DocScanner For iOS: My Portable Scanner

I love scanning stuff

I’m a big fan of scanning things in order to reduce clutter. Some might argue that I’m merely converting physical clutter into digital clutter, but that’s a debate for another day. I’ve tried various methods to always have a portable scanner with me, including getting a non-branded version of the IRIScan Book 2. In the end, I always settled with using my iPhone’s camera for taking quick photos of stuff, and keeping the documents that needed to be scanned by an actual scanner until I got to my fiancée’s house, which had a Canon MX 426 multifunction printer.

In case anybody is wondering, I stopped using the IRIScan Book 2 (and I’ll continue to call it that, as I can’t recall what the non-branded one I have is called) because it always took a conscious effort to scan the document in a straight line, and the colours wouldn’t always come out accurate. Not to mention the fact that I wouldn’t always have it with me. I guess a portable scanner has to live by the same rule as a portable camera: “The best camera you have is the one that’s with you“.

I previously toyed with some other scanning apps before, namely Genius Scan, but it always seemed like too much effort for too little return. I can’t remember the exact issue I had with Genius Scan, since it was a long time ago since I used it, but I ended up not using the app.

Eventually, I ended up buying DocScanner on a whim. I’d heard good things about the app before, but I wasn’t prepared to stump up $4.99 for the app. After using it for a few weeks now, I must say that it was worth every penny, and it’s firmly incorporated into my workflow.

Some of the key features that have got me hooked on this app include:

Very good automatic detection of borders and document types:
Some of the apps I previously tested required me to manually define the area of the document, and often I had to do some micro adjustments just to get the document scanned without having additional stuff scanned in. DocScanner does it wonderfully, and I’ve almost never had to make an adjustment. A good tip when using it is to put your document flat on a surface that is a different colour from your document. That makes things go much faster and smoother.

My favourite place for steaks
My favourite place for steaks

Excellent image processing 
As you can see from this picture, the scan is very clean, and everything is very legible. If I didn’t mention it, nobody would have guessed that I “scanned” this menu in a dimly-lit restaurant, and that the background of this menu was actually pink.

Export to Evernote and Dropbox
My scanned documents almost always end up in Evernote, or Dropbox, depending on what I’m scanning. The ability to export directly to Evernote and also choose which notebook (folder) that I want to export it to is a real time saver. I do wish that I could just set it to save to a predefined Evernote notebook, though, instead of having to select a notebook every time.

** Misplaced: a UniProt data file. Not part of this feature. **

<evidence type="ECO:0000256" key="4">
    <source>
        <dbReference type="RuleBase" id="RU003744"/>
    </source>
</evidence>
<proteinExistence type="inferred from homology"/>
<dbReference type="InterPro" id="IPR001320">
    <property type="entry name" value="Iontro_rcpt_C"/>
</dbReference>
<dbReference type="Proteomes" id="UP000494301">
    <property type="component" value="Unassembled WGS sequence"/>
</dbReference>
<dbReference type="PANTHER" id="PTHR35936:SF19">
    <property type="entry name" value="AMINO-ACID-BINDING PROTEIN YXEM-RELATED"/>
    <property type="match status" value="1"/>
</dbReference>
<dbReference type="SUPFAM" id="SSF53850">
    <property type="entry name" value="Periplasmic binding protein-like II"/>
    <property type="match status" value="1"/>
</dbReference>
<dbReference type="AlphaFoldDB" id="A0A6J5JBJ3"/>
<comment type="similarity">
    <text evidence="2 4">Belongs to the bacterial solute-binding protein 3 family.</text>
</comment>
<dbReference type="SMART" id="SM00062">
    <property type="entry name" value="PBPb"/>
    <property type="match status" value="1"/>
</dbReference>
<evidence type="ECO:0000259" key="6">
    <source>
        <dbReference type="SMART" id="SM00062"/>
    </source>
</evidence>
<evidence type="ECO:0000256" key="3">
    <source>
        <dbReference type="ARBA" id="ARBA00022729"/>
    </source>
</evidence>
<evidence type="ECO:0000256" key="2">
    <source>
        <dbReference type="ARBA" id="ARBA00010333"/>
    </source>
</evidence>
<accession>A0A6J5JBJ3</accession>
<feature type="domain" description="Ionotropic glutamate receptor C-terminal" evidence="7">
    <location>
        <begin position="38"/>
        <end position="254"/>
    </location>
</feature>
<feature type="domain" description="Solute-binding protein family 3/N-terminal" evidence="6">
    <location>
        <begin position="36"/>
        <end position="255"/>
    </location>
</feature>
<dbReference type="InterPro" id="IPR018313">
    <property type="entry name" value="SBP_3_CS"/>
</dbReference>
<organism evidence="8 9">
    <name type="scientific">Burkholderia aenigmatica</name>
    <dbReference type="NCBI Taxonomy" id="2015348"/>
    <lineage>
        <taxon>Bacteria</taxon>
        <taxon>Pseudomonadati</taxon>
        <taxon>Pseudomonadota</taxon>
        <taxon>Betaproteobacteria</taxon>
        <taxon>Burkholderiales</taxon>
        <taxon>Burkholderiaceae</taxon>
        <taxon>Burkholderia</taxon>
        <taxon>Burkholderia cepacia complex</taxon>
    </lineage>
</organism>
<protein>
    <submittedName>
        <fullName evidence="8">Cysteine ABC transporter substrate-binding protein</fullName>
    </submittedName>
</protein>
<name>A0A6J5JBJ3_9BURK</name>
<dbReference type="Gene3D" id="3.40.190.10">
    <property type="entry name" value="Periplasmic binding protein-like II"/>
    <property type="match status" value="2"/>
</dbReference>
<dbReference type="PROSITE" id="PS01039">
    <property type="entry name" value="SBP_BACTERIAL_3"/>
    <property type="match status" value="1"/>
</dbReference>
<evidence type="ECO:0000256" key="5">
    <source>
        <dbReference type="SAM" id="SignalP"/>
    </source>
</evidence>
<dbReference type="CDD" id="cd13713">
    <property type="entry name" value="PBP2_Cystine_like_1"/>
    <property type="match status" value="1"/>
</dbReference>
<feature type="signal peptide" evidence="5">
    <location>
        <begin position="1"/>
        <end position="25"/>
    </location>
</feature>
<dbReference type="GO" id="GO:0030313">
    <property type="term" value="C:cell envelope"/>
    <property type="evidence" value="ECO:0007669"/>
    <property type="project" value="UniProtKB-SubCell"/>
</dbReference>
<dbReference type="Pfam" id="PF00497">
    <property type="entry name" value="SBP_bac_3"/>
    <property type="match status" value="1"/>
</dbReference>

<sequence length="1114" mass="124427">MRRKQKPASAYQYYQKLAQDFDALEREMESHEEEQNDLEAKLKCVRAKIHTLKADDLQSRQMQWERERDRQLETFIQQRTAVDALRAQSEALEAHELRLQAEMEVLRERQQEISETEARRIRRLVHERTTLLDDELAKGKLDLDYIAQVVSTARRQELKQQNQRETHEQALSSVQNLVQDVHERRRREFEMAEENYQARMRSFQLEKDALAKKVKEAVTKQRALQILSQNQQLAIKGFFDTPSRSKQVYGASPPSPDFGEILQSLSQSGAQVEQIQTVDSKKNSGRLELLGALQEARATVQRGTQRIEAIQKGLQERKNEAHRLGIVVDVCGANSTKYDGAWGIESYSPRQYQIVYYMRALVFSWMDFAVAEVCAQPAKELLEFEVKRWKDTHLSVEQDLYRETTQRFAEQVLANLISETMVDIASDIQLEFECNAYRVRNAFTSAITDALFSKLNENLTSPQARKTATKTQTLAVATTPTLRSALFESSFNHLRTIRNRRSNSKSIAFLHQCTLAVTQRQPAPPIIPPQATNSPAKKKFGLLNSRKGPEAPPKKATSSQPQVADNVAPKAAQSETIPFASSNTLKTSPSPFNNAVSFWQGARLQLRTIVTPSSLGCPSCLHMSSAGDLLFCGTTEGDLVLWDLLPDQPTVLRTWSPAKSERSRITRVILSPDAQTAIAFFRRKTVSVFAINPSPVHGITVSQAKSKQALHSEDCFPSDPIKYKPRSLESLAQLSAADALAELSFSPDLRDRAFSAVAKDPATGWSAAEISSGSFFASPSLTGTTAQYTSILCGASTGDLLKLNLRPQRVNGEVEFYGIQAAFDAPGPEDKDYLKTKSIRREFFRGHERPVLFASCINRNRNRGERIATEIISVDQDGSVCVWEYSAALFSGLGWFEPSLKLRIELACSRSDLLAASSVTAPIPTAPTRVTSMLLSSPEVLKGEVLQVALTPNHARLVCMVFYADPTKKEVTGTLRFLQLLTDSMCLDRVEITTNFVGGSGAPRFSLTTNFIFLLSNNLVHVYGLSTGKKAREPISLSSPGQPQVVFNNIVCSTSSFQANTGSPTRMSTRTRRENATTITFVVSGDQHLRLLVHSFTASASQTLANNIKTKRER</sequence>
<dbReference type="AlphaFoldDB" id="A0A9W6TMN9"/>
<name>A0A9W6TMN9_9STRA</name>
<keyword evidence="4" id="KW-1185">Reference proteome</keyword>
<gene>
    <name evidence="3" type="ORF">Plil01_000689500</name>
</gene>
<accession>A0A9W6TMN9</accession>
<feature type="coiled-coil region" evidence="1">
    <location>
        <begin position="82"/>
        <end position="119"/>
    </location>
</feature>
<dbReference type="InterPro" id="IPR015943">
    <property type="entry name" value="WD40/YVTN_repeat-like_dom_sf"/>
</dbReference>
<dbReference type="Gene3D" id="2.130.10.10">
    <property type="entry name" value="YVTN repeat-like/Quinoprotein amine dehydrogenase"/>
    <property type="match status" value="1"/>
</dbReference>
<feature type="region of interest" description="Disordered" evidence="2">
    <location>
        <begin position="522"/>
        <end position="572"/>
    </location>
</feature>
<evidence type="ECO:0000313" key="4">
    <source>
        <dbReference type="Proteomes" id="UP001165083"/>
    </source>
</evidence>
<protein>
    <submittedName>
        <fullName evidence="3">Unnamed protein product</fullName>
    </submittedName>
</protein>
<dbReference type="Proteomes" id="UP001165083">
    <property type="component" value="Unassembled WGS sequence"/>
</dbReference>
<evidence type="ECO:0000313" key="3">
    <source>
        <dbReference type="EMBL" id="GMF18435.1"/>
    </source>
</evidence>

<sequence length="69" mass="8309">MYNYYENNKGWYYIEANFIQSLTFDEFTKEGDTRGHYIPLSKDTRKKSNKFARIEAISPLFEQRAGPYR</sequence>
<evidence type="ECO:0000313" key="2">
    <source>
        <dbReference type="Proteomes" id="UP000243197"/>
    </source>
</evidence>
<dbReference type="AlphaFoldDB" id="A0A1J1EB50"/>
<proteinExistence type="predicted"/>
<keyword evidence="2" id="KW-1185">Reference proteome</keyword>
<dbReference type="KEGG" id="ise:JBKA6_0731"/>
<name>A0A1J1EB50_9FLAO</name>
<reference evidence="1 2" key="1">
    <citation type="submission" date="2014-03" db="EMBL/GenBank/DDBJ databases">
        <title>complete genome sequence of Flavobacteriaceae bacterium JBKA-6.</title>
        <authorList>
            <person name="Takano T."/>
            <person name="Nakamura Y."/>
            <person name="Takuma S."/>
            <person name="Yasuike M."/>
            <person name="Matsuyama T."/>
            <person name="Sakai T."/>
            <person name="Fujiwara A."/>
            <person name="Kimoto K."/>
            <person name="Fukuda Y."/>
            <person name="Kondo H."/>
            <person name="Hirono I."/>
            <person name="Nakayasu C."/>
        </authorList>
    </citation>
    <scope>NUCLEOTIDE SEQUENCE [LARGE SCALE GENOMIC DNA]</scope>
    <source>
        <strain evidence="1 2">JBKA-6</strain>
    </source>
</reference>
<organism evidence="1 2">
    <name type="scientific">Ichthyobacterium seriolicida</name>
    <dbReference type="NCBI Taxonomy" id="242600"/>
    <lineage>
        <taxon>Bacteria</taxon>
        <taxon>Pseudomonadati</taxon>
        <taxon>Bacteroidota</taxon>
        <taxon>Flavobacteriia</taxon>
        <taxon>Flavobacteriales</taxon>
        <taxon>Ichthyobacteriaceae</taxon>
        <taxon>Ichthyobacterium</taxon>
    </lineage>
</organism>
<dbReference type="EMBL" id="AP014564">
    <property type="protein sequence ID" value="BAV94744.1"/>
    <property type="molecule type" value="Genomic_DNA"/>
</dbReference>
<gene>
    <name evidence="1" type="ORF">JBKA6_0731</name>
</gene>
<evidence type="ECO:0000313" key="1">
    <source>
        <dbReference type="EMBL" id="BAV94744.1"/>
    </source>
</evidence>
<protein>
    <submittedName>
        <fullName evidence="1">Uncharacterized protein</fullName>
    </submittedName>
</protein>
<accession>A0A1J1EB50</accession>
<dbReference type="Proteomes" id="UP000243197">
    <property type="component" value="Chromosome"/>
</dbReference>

Is this app flawless? No, it isn’t. I do have one issue, but it’s not a deal-breaker.

I can’t manually tweak the quality of the scan
DocScanner automatically detects the document type that I’m trying to scan, and when it detects that I’m scanning a name card, it’ll use a lower resolution to scan. That’s fine most of the time, as it saves space too, but there are times when the name card uses a font that is too thin or too small. In those cases, I’d prefer a higher quality scan, so that I can zoom in later to see the details. So far I haven’t found such an option. My workaround is to use the “Misc.” category to scan, which requires me to manually draw the borders around the document, but scans at a higher quality. It’s a little irritating, but it works. “Document” mode to scan. It does the job and my namecard is scanned in a higher quality.

Final thoughts:

If you’re not hot on digitising your documents, you can probably save your $4.99 and just snap pictures of whatever you want to digitise, but if you’re like me and do a lot of scanning, this is an amazing app.

PS: I just paid a deposit at a restaurant for my wedding next year, and about 30-seconds after I was handed the receipt (and while the person was still talking to my fiancée), the document was already in my Evernote inbox, filed, and out my mind. That’s how convenient it is.

Update 20th Oct 2013: One thing worth clarifying is that this post is about DocScanner for iOS. I’ve tried DocScanner for Android (when I moved to an LG Nexus 4) and I really wouldn’t recommend the Android version to anyone. CamScanner seems to work pretty well for Android, though it doesn’t come close to DocScanner for iOS in my view.

Published by matt

A tech enthusiast who spent his first paycheck ever on a mobile phone. Over a decade later, he's still throwing all his money at mobile technology, much to the chagrin of his wife.

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8 Comments

    1. I haven’t, but based on your feedback, I’ll definitely skip it. I have been fooling around with TinyScan (since I got it free, probably on offer, can’t recall). I like that because it takes the photo first and then detects the borders later, though it can be hit and miss. For some reason I couldn’t the export to Evernote feature to work, so I stopped trying.

      DocScanner is still the best for me so far.

      1. WOULD YOU UTILIZE AN IOS OR MICROSOFT SYSTEM TO WORK BEST WITH EVERNOTE.want to go paperless but want to do tax files and keep privately

        1. I scan my documents using various methods (iPhone/app, office photo copy machine etc), but in the end I store all the scanned stuff in my computer.

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